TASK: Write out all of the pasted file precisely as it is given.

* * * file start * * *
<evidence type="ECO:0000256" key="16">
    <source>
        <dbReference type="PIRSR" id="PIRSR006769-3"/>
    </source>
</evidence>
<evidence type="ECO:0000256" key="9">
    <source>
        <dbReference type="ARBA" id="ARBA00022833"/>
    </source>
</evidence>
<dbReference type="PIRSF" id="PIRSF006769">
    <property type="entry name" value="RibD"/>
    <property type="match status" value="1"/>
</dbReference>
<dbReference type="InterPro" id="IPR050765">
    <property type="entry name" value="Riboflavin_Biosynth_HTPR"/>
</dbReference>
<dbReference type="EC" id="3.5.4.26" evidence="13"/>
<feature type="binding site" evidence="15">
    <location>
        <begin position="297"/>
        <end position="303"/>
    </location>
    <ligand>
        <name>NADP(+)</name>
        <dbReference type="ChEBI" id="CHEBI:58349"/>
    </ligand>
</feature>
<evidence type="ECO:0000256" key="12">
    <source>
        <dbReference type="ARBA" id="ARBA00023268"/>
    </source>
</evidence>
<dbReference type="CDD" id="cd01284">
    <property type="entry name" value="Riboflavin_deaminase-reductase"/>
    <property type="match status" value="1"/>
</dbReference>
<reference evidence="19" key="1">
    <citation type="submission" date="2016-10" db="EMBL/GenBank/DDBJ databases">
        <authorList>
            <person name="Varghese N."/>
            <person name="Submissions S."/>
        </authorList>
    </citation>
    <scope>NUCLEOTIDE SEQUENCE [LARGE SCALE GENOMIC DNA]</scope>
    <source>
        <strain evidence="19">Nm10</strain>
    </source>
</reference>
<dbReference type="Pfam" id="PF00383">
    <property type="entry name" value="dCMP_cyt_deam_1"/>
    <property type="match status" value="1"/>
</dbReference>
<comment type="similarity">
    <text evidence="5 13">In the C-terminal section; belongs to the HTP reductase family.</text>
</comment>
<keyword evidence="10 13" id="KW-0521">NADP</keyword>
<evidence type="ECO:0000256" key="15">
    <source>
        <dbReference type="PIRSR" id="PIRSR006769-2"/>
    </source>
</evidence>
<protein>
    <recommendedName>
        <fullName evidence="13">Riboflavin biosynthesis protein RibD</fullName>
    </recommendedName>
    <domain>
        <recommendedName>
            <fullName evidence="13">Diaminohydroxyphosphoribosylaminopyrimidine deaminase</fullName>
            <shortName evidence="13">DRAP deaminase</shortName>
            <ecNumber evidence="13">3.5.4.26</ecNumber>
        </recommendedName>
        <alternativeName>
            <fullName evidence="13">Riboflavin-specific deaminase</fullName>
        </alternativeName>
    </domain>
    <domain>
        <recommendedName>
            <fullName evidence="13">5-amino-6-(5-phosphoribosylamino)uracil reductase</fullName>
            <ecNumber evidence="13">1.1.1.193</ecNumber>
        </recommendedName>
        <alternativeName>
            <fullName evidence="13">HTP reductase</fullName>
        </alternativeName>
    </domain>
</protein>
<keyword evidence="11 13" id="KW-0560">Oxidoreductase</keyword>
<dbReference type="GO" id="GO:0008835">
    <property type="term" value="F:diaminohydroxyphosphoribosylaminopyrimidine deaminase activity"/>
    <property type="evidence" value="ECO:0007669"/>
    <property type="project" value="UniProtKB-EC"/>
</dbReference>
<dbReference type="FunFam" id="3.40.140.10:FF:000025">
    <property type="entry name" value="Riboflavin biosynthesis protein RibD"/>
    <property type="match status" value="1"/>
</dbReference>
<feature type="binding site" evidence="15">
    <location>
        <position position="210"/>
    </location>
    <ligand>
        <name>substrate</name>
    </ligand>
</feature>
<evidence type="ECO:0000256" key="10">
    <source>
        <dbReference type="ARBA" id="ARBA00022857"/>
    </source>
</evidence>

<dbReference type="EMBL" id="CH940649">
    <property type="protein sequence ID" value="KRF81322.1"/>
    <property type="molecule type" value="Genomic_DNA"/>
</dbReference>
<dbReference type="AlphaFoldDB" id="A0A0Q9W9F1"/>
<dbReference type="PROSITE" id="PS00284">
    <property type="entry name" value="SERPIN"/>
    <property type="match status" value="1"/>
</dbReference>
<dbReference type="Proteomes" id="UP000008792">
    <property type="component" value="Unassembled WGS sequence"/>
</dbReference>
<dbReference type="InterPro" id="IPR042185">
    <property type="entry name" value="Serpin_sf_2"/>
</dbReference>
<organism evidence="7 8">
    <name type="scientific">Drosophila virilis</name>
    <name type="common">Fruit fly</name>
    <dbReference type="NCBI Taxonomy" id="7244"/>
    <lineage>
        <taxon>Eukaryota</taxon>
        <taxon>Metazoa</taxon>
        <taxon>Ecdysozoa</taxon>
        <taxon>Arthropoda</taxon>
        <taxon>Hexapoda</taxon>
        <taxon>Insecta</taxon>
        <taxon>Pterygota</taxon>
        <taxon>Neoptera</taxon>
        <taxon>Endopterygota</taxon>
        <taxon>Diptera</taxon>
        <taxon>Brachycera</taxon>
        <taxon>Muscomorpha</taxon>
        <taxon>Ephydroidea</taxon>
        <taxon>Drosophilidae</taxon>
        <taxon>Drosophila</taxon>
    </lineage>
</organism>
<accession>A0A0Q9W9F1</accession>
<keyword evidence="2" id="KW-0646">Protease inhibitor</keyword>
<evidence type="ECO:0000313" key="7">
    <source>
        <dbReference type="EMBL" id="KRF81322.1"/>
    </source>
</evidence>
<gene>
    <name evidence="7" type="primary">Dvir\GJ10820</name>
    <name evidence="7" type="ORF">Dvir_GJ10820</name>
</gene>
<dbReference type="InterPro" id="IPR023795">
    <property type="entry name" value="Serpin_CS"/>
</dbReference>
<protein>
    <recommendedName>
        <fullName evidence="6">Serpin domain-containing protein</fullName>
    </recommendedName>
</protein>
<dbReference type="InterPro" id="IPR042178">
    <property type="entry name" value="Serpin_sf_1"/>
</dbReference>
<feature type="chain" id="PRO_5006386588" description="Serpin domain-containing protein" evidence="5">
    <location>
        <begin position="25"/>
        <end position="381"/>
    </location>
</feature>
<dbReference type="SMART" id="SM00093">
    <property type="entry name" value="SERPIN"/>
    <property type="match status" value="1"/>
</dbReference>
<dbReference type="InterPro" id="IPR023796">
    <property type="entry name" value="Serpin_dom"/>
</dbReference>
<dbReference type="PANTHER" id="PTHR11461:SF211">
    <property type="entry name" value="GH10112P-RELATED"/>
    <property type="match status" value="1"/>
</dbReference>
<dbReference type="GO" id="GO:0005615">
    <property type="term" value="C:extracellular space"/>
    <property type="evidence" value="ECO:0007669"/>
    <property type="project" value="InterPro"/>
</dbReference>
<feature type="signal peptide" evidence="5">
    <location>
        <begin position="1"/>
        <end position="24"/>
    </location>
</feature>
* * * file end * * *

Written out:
<evidence type="ECO:0000256" key="16">
    <source>
        <dbReference type="PIRSR" id="PIRSR006769-3"/>
    </source>
</evidence>
<evidence type="ECO:0000256" key="9">
    <source>
        <dbReference type="ARBA" id="ARBA00022833"/>
    </source>
</evidence>
<dbReference type="PIRSF" id="PIRSF006769">
    <property type="entry name" value="RibD"/>
    <property type="match status" value="1"/>
</dbReference>
<dbReference type="InterPro" id="IPR050765">
    <property type="entry name" value="Riboflavin_Biosynth_HTPR"/>
</dbReference>
<dbReference type="EC" id="3.5.4.26" evidence="13"/>
<feature type="binding site" evidence="15">
    <location>
        <begin position="297"/>
        <end position="303"/>
    </location>
    <ligand>
        <name>NADP(+)</name>
        <dbReference type="ChEBI" id="CHEBI:58349"/>
    </ligand>
</feature>
<evidence type="ECO:0000256" key="12">
    <source>
        <dbReference type="ARBA" id="ARBA00023268"/>
    </source>
</evidence>
<dbReference type="CDD" id="cd01284">
    <property type="entry name" value="Riboflavin_deaminase-reductase"/>
    <property type="match status" value="1"/>
</dbReference>
<reference evidence="19" key="1">
    <citation type="submission" date="2016-10" db="EMBL/GenBank/DDBJ databases">
        <authorList>
            <person name="Varghese N."/>
            <person name="Submissions S."/>
        </authorList>
    </citation>
    <scope>NUCLEOTIDE SEQUENCE [LARGE SCALE GENOMIC DNA]</scope>
    <source>
        <strain evidence="19">Nm10</strain>
    </source>
</reference>
<dbReference type="Pfam" id="PF00383">
    <property type="entry name" value="dCMP_cyt_deam_1"/>
    <property type="match status" value="1"/>
</dbReference>
<comment type="similarity">
    <text evidence="5 13">In the C-terminal section; belongs to the HTP reductase family.</text>
</comment>
<keyword evidence="10 13" id="KW-0521">NADP</keyword>
<evidence type="ECO:0000256" key="15">
    <source>
        <dbReference type="PIRSR" id="PIRSR006769-2"/>
    </source>
</evidence>
<protein>
    <recommendedName>
        <fullName evidence="13">Riboflavin biosynthesis protein RibD</fullName>
    </recommendedName>
    <domain>
        <recommendedName>
            <fullName evidence="13">Diaminohydroxyphosphoribosylaminopyrimidine deaminase</fullName>
            <shortName evidence="13">DRAP deaminase</shortName>
            <ecNumber evidence="13">3.5.4.26</ecNumber>
        </recommendedName>
        <alternativeName>
            <fullName evidence="13">Riboflavin-specific deaminase</fullName>
        </alternativeName>
    </domain>
    <domain>
        <recommendedName>
            <fullName evidence="13">5-amino-6-(5-phosphoribosylamino)uracil reductase</fullName>
            <ecNumber evidence="13">1.1.1.193</ecNumber>
        </recommendedName>
        <alternativeName>
            <fullName evidence="13">HTP reductase</fullName>
        </alternativeName>
    </domain>
</protein>
<keyword evidence="11 13" id="KW-0560">Oxidoreductase</keyword>
<dbReference type="GO" id="GO:0008835">
    <property type="term" value="F:diaminohydroxyphosphoribosylaminopyrimidine deaminase activity"/>
    <property type="evidence" value="ECO:0007669"/>
    <property type="project" value="UniProtKB-EC"/>
</dbReference>
<dbReference type="FunFam" id="3.40.140.10:FF:000025">
    <property type="entry name" value="Riboflavin biosynthesis protein RibD"/>
    <property type="match status" value="1"/>
</dbReference>
<feature type="binding site" evidence="15">
    <location>
        <position position="210"/>
    </location>
    <ligand>
        <name>substrate</name>
    </ligand>
</feature>
<evidence type="ECO:0000256" key="10">
    <source>
        <dbReference type="ARBA" id="ARBA00022857"/>
    </source>
</evidence>

<dbReference type="EMBL" id="CH940649">
    <property type="protein sequence ID" value="KRF81322.1"/>
    <property type="molecule type" value="Genomic_DNA"/>
</dbReference>
<dbReference type="AlphaFoldDB" id="A0A0Q9W9F1"/>
<dbReference type="PROSITE" id="PS00284">
    <property type="entry name" value="SERPIN"/>
    <property type="match status" value="1"/>
</dbReference>
<dbReference type="Proteomes" id="UP000008792">
    <property type="component" value="Unassembled WGS sequence"/>
</dbReference>
<dbReference type="InterPro" id="IPR042185">
    <property type="entry name" value="Serpin_sf_2"/>
</dbReference>
<organism evidence="7 8">
    <name type="scientific">Drosophila virilis</name>
    <name type="common">Fruit fly</name>
    <dbReference type="NCBI Taxonomy" id="7244"/>
    <lineage>
        <taxon>Eukaryota</taxon>
        <taxon>Metazoa</taxon>
        <taxon>Ecdysozoa</taxon>
        <taxon>Arthropoda</taxon>
        <taxon>Hexapoda</taxon>
        <taxon>Insecta</taxon>
        <taxon>Pterygota</taxon>
        <taxon>Neoptera</taxon>
        <taxon>Endopterygota</taxon>
        <taxon>Diptera</taxon>
        <taxon>Brachycera</taxon>
        <taxon>Muscomorpha</taxon>
        <taxon>Ephydroidea</taxon>
        <taxon>Drosophilidae</taxon>
        <taxon>Drosophila</taxon>
    </lineage>
</organism>
<accession>A0A0Q9W9F1</accession>
<keyword evidence="2" id="KW-0646">Protease inhibitor</keyword>
<evidence type="ECO:0000313" key="7">
    <source>
        <dbReference type="EMBL" id="KRF81322.1"/>
    </source>
</evidence>
<gene>
    <name evidence="7" type="primary">Dvir\GJ10820</name>
    <name evidence="7" type="ORF">Dvir_GJ10820</name>
</gene>
<dbReference type="InterPro" id="IPR023795">
    <property type="entry name" value="Serpin_CS"/>
</dbReference>
<protein>
    <recommendedName>
        <fullName evidence="6">Serpin domain-containing protein</fullName>
    </recommendedName>
</protein>
<dbReference type="InterPro" id="IPR042178">
    <property type="entry name" value="Serpin_sf_1"/>
</dbReference>
<feature type="chain" id="PRO_5006386588" description="Serpin domain-containing protein" evidence="5">
    <location>
        <begin position="25"/>
        <end position="381"/>
    </location>
</feature>
<dbReference type="SMART" id="SM00093">
    <property type="entry name" value="SERPIN"/>
    <property type="match status" value="1"/>
</dbReference>
<dbReference type="InterPro" id="IPR023796">
    <property type="entry name" value="Serpin_dom"/>
</dbReference>
<dbReference type="PANTHER" id="PTHR11461:SF211">
    <property type="entry name" value="GH10112P-RELATED"/>
    <property type="match status" value="1"/>
</dbReference>
<dbReference type="GO" id="GO:0005615">
    <property type="term" value="C:extracellular space"/>
    <property type="evidence" value="ECO:0007669"/>
    <property type="project" value="InterPro"/>
</dbReference>
<feature type="signal peptide" evidence="5">
    <location>
        <begin position="1"/>
        <end position="24"/>
    </location>
</feature>